Expand your senses
Taking a feminine, sensual and intuitive approach to technology, Lisanne and her team made these five films to expose any liminal assumptions about possible applications of AI, AR and sensor-tech in the public space; and to question whether the design of sensory technology into or on our bodies could play a positive role in advancing humanity and society.
Are our bodies ready for our technologized lifestyle? What does this increased and shared intimacy between technology and our bodies imply for the future? What do we gain by expanding our senses? How do we transcend cognitive bias in coding up algorithms? Is technology the ultimate tool for self-expression, to celebrate the diversity of human nature? Is it a tool to expand our consciousness into the unseen dimensions of reality? Is technology our go-to medium to empathise with other species? Or are we creating a next-sensory-techno-mess?
What to do when you lose your sense of smell as a chef? When you are disconnected not only from the dishes you cook but also from the people you cook for? In this film, protagonist Franka explains how her synesthesia sense rewired not only her brain but also her cooking process and gave her a unique color and scent pallet to work with, resulting in innovative dishes that she could have never thought of before.
Skin Waves inspires a conversation about our relationship to the natural world in general, and the ocean in particular, and challenges the common perception of technology to disconnect us from the Earth's non-human species, circadian rhythms and low-frequency sounds. Would we live in more harmony as a whole, if technology could help us to become empathetic to nature in a broader sense?
Maybe more so than in the other scenarios, the Baby Code showcases how AI could go terribly wrong if its goal would be to overwrite our intuition. This film doesn't give answers about how products like Elon Musk's neuralink could turn out, it rather touches a grey area where we have scenarios to talk about. How far do we want to go with this body-implant-thing? When consent is impossible, is it ethical to decipher your baby's first farts and burps? Maybe some things just have to remain dirty and unapologetically analog. And yet, on the other hand, The Baby Code also offers a platform to to perceive sensor-tech more as an elastic membrane draped over our human flesh, as opposed to being our robot overlord. Technology, in the end, exists to support us in what we are trying to achieve, not the other way around.
Inner peace is precarious. Electronic Empathy questions the sensory overstimulation in urban environments and people's incapacity to deal with that, either desensitizing themselves or living in a permanent state of hyperarousal. People on the autistic spectrum are generally falling in the latter category. This film follows a man who decided to implant a 'sense of empathy' into his forehead, activating an AI that runs on facial recognition algorithms. As soon as the protagonist Jan gets overstimulated, he activates the AI and outsources his sense of empathy to "John". John scans the biometric data of the people who Jan interacts with, and communicates a mathematically ‘perfect’ version of empathy to its human (inter)face, so that John can be social without needing to be engaged.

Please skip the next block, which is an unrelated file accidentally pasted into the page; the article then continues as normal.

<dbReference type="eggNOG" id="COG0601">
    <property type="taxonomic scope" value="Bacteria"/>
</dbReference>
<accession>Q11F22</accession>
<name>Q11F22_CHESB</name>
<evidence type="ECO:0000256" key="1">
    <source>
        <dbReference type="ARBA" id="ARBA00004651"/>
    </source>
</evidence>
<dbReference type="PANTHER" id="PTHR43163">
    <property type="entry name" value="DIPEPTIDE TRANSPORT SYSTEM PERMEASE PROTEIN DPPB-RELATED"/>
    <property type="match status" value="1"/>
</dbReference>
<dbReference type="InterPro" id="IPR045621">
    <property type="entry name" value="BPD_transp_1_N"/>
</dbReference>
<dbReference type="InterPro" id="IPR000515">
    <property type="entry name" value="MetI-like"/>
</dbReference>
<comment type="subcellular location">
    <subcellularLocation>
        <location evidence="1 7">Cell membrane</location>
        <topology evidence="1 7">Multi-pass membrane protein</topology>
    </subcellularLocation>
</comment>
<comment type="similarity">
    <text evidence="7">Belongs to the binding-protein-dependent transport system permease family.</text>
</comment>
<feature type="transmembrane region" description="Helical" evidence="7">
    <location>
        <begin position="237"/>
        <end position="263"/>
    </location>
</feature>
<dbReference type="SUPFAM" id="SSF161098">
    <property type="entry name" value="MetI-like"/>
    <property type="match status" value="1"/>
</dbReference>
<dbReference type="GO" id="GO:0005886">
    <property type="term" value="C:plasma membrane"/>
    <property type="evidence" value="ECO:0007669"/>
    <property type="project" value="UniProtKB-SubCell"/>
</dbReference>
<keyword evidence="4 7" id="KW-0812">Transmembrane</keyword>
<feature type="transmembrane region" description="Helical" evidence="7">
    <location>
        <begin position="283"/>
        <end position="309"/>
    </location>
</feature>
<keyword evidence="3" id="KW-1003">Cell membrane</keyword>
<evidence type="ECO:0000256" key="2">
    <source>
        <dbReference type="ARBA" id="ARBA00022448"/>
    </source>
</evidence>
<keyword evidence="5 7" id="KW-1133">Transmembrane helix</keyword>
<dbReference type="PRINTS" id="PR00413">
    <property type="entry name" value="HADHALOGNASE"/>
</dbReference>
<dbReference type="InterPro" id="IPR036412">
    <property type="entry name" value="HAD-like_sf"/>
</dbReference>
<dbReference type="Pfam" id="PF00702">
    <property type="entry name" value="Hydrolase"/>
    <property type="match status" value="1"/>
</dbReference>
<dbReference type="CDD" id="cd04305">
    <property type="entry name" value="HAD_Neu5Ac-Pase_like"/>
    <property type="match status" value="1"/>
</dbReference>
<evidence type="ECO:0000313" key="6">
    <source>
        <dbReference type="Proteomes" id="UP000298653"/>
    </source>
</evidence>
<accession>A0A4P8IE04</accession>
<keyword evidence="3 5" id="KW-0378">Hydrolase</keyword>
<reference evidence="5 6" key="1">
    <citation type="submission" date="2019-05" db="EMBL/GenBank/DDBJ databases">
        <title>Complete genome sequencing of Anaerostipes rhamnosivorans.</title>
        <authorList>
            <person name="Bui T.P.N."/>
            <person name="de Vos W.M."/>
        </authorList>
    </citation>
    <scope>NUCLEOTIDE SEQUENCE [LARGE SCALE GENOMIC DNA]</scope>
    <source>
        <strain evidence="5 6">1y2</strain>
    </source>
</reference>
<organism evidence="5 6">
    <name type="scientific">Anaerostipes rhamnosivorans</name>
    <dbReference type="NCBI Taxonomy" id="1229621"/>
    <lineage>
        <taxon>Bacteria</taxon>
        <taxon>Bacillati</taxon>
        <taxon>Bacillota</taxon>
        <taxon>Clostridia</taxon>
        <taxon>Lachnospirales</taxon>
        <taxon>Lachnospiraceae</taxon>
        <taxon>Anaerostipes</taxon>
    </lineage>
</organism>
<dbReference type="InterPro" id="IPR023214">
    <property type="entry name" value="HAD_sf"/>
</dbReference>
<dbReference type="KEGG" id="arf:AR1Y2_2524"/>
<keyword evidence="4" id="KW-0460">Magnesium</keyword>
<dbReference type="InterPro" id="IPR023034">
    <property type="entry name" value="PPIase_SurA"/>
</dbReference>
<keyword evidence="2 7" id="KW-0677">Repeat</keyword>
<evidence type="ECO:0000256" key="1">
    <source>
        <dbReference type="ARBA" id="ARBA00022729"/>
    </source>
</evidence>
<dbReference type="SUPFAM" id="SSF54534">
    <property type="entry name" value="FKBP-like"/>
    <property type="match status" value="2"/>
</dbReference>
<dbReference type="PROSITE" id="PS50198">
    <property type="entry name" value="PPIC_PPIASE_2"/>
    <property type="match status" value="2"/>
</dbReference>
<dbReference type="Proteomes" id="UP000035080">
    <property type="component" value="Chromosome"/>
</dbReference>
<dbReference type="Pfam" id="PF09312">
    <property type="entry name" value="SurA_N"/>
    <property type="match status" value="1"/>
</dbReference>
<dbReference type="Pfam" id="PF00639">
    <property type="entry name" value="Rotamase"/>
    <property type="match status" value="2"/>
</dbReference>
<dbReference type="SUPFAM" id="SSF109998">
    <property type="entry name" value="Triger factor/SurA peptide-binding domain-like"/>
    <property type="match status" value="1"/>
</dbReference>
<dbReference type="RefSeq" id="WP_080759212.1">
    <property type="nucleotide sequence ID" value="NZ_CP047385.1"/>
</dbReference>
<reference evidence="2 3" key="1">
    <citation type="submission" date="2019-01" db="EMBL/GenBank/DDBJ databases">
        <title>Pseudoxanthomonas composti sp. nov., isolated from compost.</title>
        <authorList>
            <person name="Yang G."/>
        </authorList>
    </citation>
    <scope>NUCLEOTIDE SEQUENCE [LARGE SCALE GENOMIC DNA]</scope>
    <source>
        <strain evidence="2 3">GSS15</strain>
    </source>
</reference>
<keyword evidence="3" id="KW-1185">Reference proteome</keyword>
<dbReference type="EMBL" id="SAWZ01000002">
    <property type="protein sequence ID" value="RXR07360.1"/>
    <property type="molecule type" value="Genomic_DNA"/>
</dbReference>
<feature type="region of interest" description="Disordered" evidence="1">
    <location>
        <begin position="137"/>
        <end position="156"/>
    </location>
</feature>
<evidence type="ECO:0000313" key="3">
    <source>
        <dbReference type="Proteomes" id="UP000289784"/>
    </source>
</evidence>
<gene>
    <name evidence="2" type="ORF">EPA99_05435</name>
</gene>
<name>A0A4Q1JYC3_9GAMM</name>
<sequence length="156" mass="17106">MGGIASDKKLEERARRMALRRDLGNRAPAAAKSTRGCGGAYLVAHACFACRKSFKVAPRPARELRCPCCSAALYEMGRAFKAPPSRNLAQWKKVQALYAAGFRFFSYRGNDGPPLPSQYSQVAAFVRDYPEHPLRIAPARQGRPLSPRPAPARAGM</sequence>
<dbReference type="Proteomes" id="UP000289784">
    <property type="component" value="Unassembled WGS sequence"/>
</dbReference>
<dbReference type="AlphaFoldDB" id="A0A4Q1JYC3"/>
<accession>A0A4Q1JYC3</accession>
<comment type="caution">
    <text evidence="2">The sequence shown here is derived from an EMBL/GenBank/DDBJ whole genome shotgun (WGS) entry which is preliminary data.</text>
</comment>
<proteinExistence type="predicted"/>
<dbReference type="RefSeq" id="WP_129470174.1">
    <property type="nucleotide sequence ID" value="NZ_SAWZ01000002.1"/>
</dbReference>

Electronic Empathy is a platform to start thinking about the implications of programmable systems of artificial intelligence that simulate humanity while they are really controlled and biased versions of our humanity. It also inspires a conversation on privacy, consent, and the current trend of seeing algorithms (and AI) as the go-to solution to improve humanity and ultimately society.
︎ Next Senses - Electronic Empathy
A special sense for WiFi. Imagine you could listen to WiFi networks, a special sense to hear WiFi signals. As you move around the city passing different networks, the soundscape changes. Recurring networks would become familiar refrains, as do the melodies created by home and work routers. You would maybe end up looking for isolated areas to enjoy the silence of a location without WiFi connections, or would you gather in crowded places to listen to wireless signals concerts? How do you imagine the sound generated by WiFi networks? A continuous stream of pips and beeps, whistles and crackles, or – like us – a celestial choir?
︎ Next Senses - Wifi Angels
Concept & Direction: Concept, Creative Director, Research, Scripts: Lisanne Buik Project Management: Tim Hoogesteger, Next Nature Network Art Direction, Camera, Editing: Alain de Bruijn Sense Consultancy: Koert van Mensvoort, Rolf Swolfs Cast: Actors: Jason Winter (Wifi Angels), Hester Beek (Synesthesia), Andy Chaleff (Electronic Empathy), Lisanne Buik (Skin Waves), Levange en Evaly Hermus (The Baby Code) Voice-Overs: Jason Winter (Wifi Angels), Hilde Anna de Vries (Synesthesia), Oscar Kneppers (Electronic Empathy), Lisanne Buik (Skin Waves), Fay Kneppers (The Baby Code). Project Partners: Next Nature Network, CitySenses, Lisanne Buik, Alain de Bruijn.
This production is supported by: Rabobank, Prins Bernhard Cultuurfonds, Cultuurfonds Almere, Gemeente Almere, ANBI, Arc2 Architecten, AMR, Voordekunst, TSR, Active Health Foundation. Gratitude to: Kimchi Wow, Eye Museum, Rotterdam AI, Amsterdam Welvaren, Fleur van der Minne, TU Delft – Pieter Jonker, Conscious Hotel Amsterdam.
- Leonardo Davinci
©️Lisanne Buik 2019
Still from Wifi Angels - watch the whole series on Vimeo.